Keywords: environmental and natural resources; governance and strategies; institutions; market; private; public and hybrid modes; agriculture
    JEL: O13 O17 O18 Q12 Q13 Q15 Q18 Q24 Q25 Q28 Q38 Q5 Q50 R58
    Date: 2013–04–01
  8. By: Miranowski, John; Rosburg, Alicia
    Abstract: With rapid expansion of biofuel production, major concerns have arisen over higher food costs and competition between food, feed, and biofuel for energy-rich commodities.  Most projections are based on short- and intermediate-term commodity price shocks.  We estimate long-term biofuel demand and cost-minimizing supply functions for feedstock and biofuel in developed and developing countries.  We assume input and output coefficients and substitution elasticities adjust over time in response to changing prices in a dynamic market environment with productivity growth.  Three alternative oil price scenarios are considered for biofuel feedstock production and conversation.  The price of oil puts both a floor and ceiling on feedstock price.  We conclude that global biofuel expansion will be limited in the absence of government incentives and mandates, unless high real oil prices prevail.  Countries and regions need large, excess feedstock supplies (price-elastic response) if biofuel expansion is to be competitive with oil or other liquid fuels.
    Keywords: biofuel; biomass; feedstock price ceiling; feedstock price floor; land use change; long-term biofuel projections; productivity growth
    Date: 2013–04–15
  9. By: Hertel, Thomas; David Lobell
    Abstract: In this paper we discuss the scope of the adaptation challenge facing world agriculture in the coming decades. Due to rising temperatures throughout the tropics, pressures for adaptation will be greatest in some of the poorest parts of the world where the adaptive capacity is least abundant. We discuss both autonomous (market driven) and planned adaptations, distinguishing: (a) those that can be undertaken with existing technology, (b) those that involve development of new technologies, and (c) those that involve institutional/market and policy reforms. The paper then proceeds to identify which of these adaptations are currently modeled in integrated assessment studies and related analyses at global scale. This, in turn, gives rise to recommendations about how these models should be modified in order to more effectively capture climate change adaptation in the farm and food sector. In general, we find that existing integrated assessment models are better suited to analyzing adaptation by relative well-endowed producers in the developed countries. They likely understate climate impacts on agriculture in developing countries, while overstating the potential adaptations. This is troubling, since the need for adaptation will be greatest amongst the lower income producers in the poorest tropical countries. This is also where policies and public investments are likely to have the highest payoff. We conclude with a discussion of opportunities for improving the empirical foundations of integrated assessment modeling with an emphasis on the poorest countries.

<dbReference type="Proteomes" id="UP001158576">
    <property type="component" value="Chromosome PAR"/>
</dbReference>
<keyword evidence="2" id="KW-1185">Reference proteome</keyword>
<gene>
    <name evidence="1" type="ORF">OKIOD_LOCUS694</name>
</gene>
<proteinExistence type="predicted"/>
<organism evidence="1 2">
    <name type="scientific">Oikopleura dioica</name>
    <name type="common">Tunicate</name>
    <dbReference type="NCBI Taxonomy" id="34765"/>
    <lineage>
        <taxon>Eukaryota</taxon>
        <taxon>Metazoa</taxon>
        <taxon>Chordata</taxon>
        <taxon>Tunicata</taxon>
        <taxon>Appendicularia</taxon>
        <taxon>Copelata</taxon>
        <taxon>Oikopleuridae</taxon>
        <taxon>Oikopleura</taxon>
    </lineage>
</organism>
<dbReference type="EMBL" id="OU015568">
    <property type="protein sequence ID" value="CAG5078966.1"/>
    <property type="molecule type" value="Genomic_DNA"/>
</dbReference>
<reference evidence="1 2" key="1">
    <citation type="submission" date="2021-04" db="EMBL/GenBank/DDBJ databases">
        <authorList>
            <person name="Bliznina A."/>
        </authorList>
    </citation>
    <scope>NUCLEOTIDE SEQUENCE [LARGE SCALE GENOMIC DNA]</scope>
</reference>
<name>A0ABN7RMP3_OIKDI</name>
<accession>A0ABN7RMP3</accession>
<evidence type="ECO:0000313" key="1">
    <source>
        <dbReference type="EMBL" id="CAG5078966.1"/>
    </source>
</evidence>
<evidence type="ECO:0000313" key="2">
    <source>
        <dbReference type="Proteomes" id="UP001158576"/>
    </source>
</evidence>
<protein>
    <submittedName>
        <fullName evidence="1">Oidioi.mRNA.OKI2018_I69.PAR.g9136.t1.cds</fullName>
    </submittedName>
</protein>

Date: 2013
  10. By: Liverpool-Tasie, Lenis Saweda; Salau, Sheu
    Abstract: While there is growing evidence of the impact of targeted subsidies on private input demand, as far as we are aware no empirical studies have examined the spillover effects of targeted subsidies for just one input on the use of other complementary inputs with which there is low substitutability. Consequently, this study begins to fill this gap by exploring the effect of increasing access to subsidized fertilizer on farmers’ use of improved seed in Nigeria.
    Keywords: Agricultural inputs; voucher program; improved seed; improved seed adoption; fertilizer use; subsidies; fertilizer subsidies; Spillover;,
    Date: 2013
  11. By: Bennet, Jeffrey W.
    Abstract: The performance of the International Food Policy Research Institute’s (IFPRI’s) research program that focuses on water resource issues is reviewed for the period 1994–2010 around the three themes that constitute the program: global modeling, river basin modeling, and institutions.
    Keywords: Impact assessment; Water resources; Environmental impacts; resource management; Natural resource management; Water policies;,
    Date: 2013
  12. By: Martinho, Vítor João Pereira Domingues
    Abstract: The tourism in the rural areas is an important contribution to the local economies and an additional income for the traditional local activities as the agricultural sector. Some traditional rural activities, as the agriculture, sometimes and in some locations are not sufficient to provide an acceptable return to their promoters. So the different forms of tourism in rural zones, as the small industry and others sectors, are important contributions to the economic activity in the rural areas. This study pretends to analyze some information and statistical data about the several forms of tourism in the Portuguese rural areas, namely tourism accommodation, rural tourism, agritourism, village tourism, country house and rural hotel. There were used data from 2004 to 2008 available in the Statistics of Portugal (INE) for the Portuguese NUTs II. These data were analyzed with econometric methods, namely, spatial econometrics and panel data analysis. --